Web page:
National Service

Mandatory Volunteerism

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Over at the Volokh Conspiracy, Jim Lindgren lays out the powerful players in Service Nation, a creepy new push for national service.  The campaign appears to be pretty Obama-friendly, jibing with his recent call for a national service bureaucracy that's "just as powerful, just as strong, just as well-funded" as the military.  Of course, McCain has certainly expressed an appreciation for the "a cause greater than yourself" mindset too, including a fondness for—quite literally—the sight of uniformed cadres of young people preparing for a day of service with calisthenics in the public square.

The Service Nation Summit kickoff event is getting promotional help from Time magazine, whose Managing Editor Rick Stengel is a co-chair.  Seems like an odd undertaking for a newsweekly, doesn't it?  But then, Time has an annoying habit of crossing over into advocacy on issues its editors have deemed too important to leave to impartial reportage.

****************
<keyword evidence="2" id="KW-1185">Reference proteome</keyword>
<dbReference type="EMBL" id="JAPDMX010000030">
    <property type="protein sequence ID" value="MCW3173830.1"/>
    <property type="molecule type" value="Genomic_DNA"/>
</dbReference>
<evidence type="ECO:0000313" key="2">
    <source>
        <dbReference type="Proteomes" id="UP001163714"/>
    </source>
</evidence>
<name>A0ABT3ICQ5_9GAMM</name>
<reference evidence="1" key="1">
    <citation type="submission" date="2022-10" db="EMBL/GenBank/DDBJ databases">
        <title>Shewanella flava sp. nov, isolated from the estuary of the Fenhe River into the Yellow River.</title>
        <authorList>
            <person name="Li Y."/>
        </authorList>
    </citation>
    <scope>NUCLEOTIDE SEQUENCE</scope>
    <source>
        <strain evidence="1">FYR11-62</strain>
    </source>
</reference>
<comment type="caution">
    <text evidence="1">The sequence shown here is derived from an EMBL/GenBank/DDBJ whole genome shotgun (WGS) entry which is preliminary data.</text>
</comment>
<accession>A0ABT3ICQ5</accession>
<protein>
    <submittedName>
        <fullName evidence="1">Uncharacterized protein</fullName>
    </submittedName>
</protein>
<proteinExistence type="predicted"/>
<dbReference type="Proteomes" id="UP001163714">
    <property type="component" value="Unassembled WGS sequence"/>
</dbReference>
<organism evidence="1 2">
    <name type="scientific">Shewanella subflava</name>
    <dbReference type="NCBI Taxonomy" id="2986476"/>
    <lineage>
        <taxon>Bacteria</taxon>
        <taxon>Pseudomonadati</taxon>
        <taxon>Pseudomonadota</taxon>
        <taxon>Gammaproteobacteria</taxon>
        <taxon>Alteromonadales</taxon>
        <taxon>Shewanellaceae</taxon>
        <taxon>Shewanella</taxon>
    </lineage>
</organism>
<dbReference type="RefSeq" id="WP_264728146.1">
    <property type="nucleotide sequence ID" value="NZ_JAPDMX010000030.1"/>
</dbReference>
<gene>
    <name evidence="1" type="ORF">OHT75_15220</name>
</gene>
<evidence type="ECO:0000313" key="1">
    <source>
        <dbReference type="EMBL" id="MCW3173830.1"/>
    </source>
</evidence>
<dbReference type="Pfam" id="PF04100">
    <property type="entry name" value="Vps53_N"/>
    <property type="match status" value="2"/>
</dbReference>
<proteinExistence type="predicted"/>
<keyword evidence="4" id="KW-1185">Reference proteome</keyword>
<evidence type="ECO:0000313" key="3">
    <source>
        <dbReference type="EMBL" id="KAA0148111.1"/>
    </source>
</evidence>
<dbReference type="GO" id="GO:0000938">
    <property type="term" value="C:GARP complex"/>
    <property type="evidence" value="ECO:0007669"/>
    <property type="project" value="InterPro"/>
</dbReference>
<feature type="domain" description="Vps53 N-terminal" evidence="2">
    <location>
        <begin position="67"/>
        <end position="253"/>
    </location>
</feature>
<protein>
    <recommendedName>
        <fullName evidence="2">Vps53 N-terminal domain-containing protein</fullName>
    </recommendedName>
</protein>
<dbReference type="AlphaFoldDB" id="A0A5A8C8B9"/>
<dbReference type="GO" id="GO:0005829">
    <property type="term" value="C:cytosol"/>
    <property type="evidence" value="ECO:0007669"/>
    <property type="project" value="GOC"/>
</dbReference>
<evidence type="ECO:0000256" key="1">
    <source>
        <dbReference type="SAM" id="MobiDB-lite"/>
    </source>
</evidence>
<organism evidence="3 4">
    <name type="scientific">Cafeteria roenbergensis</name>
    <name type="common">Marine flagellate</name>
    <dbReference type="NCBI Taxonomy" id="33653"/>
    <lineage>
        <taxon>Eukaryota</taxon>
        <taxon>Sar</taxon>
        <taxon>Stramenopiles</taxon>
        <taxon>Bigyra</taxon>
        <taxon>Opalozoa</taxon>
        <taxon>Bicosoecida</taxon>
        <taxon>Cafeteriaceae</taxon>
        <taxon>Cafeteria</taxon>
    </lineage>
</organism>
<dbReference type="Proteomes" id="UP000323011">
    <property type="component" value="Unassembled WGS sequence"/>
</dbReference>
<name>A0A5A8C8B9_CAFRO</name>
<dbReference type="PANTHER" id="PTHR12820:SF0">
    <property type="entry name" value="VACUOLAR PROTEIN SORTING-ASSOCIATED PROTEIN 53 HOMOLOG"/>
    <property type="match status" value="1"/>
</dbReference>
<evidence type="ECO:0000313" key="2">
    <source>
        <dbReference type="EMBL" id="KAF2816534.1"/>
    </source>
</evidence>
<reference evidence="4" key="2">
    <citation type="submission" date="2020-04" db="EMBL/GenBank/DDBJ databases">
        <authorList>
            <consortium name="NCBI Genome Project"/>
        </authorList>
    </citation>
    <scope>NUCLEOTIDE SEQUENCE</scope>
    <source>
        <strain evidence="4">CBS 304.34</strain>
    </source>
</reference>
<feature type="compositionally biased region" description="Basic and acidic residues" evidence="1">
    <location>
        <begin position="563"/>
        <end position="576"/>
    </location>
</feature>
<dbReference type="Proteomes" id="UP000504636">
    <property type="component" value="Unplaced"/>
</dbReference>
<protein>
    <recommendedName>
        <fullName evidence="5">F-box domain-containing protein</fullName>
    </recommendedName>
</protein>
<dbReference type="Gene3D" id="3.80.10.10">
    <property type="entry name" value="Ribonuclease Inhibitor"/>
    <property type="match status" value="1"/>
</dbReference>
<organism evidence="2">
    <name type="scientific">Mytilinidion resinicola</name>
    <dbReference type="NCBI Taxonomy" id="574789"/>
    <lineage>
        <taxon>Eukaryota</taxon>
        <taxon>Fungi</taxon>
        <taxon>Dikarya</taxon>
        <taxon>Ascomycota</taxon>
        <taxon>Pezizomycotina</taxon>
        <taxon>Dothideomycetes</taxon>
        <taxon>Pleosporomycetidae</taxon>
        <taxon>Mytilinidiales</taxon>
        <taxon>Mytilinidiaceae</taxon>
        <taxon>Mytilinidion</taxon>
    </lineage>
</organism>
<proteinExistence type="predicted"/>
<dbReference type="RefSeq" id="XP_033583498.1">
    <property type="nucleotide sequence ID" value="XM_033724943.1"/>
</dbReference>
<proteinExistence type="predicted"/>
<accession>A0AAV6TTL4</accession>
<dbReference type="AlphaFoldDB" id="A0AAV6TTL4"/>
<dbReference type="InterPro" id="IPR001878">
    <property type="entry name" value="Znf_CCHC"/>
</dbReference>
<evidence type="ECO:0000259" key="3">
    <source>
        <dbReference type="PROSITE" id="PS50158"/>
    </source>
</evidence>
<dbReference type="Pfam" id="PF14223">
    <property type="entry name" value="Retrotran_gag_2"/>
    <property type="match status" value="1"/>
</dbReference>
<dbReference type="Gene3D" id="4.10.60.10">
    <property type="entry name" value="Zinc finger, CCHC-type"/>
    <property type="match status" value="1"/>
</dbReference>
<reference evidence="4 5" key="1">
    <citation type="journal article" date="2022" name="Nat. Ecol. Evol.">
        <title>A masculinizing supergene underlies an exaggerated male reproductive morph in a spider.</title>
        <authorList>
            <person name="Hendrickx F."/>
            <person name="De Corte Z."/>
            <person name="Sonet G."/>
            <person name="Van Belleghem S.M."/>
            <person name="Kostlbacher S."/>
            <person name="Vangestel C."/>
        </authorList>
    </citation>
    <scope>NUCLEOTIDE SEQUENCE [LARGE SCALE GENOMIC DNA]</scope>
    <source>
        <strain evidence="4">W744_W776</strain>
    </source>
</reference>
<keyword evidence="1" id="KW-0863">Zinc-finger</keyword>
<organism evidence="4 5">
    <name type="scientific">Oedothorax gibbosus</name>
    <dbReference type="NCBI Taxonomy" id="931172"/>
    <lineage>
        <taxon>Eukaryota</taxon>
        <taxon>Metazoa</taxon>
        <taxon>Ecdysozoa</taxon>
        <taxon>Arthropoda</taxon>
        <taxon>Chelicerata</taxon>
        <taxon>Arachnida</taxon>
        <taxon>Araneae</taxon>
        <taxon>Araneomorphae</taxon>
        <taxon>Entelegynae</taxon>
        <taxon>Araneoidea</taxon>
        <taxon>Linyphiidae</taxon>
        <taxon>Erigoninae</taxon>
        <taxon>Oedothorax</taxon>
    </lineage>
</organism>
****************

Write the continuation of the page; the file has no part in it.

Lindgren points out that though the campaign is couched in terms that make it appear oriented toward merely encouraging volunteerism, some of its top officials have a history of supporting a more coercive definition "service," including support for Rep. Charlie Rangel's (D-N.Y.) bill to bring back conscription.  Most ominously, one of the group's stated goals is to "[l]aunch a debate about why and how America should become a nation of universal national service by 2020."

Note the absence of the word "if."

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  1. I think I mentioned this before, but Im going to possibly repeat myself. My sister is a high school teacher in MD. Some years back (I have no clue if this still exists) MD added a requirement for XX hours of volunteer work in order to graduate. However, they rejected work that some of the kids had done as part of the scouts because they received a badge for it, hence is wasnt “volunteered”. I dont know how they accepted any work that was done, since if it was done in order to receive a diploma, it wasnt volunteer work either.